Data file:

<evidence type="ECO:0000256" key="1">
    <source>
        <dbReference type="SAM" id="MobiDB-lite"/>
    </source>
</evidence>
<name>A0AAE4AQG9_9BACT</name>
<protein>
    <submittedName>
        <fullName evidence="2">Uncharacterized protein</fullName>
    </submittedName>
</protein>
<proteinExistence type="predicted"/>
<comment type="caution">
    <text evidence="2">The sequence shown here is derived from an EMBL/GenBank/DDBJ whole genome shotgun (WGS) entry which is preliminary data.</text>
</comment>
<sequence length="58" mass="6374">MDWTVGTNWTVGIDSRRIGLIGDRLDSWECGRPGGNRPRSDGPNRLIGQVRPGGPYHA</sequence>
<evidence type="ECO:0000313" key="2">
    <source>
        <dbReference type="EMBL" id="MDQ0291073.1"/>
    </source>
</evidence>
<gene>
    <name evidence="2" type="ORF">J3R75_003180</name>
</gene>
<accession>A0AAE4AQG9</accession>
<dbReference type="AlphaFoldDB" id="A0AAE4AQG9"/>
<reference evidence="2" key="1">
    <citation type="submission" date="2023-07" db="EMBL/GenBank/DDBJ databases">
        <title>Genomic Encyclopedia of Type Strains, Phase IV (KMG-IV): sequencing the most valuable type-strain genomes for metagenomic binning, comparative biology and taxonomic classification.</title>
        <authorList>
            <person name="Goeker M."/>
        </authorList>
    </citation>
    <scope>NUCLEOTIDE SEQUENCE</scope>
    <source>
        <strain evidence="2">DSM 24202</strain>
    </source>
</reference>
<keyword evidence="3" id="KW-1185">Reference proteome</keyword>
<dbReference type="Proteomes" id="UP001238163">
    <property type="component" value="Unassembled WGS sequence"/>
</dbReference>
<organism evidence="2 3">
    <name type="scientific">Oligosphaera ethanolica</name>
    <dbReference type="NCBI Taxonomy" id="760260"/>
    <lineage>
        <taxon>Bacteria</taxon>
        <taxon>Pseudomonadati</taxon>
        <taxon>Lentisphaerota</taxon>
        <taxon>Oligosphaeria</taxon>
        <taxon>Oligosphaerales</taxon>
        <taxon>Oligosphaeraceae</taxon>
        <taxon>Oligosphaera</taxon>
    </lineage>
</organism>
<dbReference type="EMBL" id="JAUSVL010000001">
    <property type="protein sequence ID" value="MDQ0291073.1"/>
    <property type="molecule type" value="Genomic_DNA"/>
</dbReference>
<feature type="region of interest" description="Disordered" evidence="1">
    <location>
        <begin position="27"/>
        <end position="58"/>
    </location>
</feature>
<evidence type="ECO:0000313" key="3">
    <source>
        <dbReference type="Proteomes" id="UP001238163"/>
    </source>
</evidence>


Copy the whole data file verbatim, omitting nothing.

<evidence type="ECO:0000256" key="1">
    <source>
        <dbReference type="SAM" id="MobiDB-lite"/>
    </source>
</evidence>
<name>A0AAE4AQG9_9BACT</name>
<protein>
    <submittedName>
        <fullName evidence="2">Uncharacterized protein</fullName>
    </submittedName>
</protein>
<proteinExistence type="predicted"/>
<comment type="caution">
    <text evidence="2">The sequence shown here is derived from an EMBL/GenBank/DDBJ whole genome shotgun (WGS) entry which is preliminary data.</text>
</comment>
<sequence length="58" mass="6374">MDWTVGTNWTVGIDSRRIGLIGDRLDSWECGRPGGNRPRSDGPNRLIGQVRPGGPYHA</sequence>
<evidence type="ECO:0000313" key="2">
    <source>
        <dbReference type="EMBL" id="MDQ0291073.1"/>
    </source>
</evidence>
<gene>
    <name evidence="2" type="ORF">J3R75_003180</name>
</gene>
<accession>A0AAE4AQG9</accession>
<dbReference type="AlphaFoldDB" id="A0AAE4AQG9"/>
<reference evidence="2" key="1">
    <citation type="submission" date="2023-07" db="EMBL/GenBank/DDBJ databases">
        <title>Genomic Encyclopedia of Type Strains, Phase IV (KMG-IV): sequencing the most valuable type-strain genomes for metagenomic binning, comparative biology and taxonomic classification.</title>
        <authorList>
            <person name="Goeker M."/>
        </authorList>
    </citation>
    <scope>NUCLEOTIDE SEQUENCE</scope>
    <source>
        <strain evidence="2">DSM 24202</strain>
    </source>
</reference>
<keyword evidence="3" id="KW-1185">Reference proteome</keyword>
<dbReference type="Proteomes" id="UP001238163">
    <property type="component" value="Unassembled WGS sequence"/>
</dbReference>
<organism evidence="2 3">
    <name type="scientific">Oligosphaera ethanolica</name>
    <dbReference type="NCBI Taxonomy" id="760260"/>
    <lineage>
        <taxon>Bacteria</taxon>
        <taxon>Pseudomonadati</taxon>
        <taxon>Lentisphaerota</taxon>
        <taxon>Oligosphaeria</taxon>
        <taxon>Oligosphaerales</taxon>
        <taxon>Oligosphaeraceae</taxon>
        <taxon>Oligosphaera</taxon>
    </lineage>
</organism>
<dbReference type="EMBL" id="JAUSVL010000001">
    <property type="protein sequence ID" value="MDQ0291073.1"/>
    <property type="molecule type" value="Genomic_DNA"/>
</dbReference>
<feature type="region of interest" description="Disordered" evidence="1">
    <location>
        <begin position="27"/>
        <end position="58"/>
    </location>
</feature>
<evidence type="ECO:0000313" key="3">
    <source>
        <dbReference type="Proteomes" id="UP001238163"/>
    </source>
</evidence>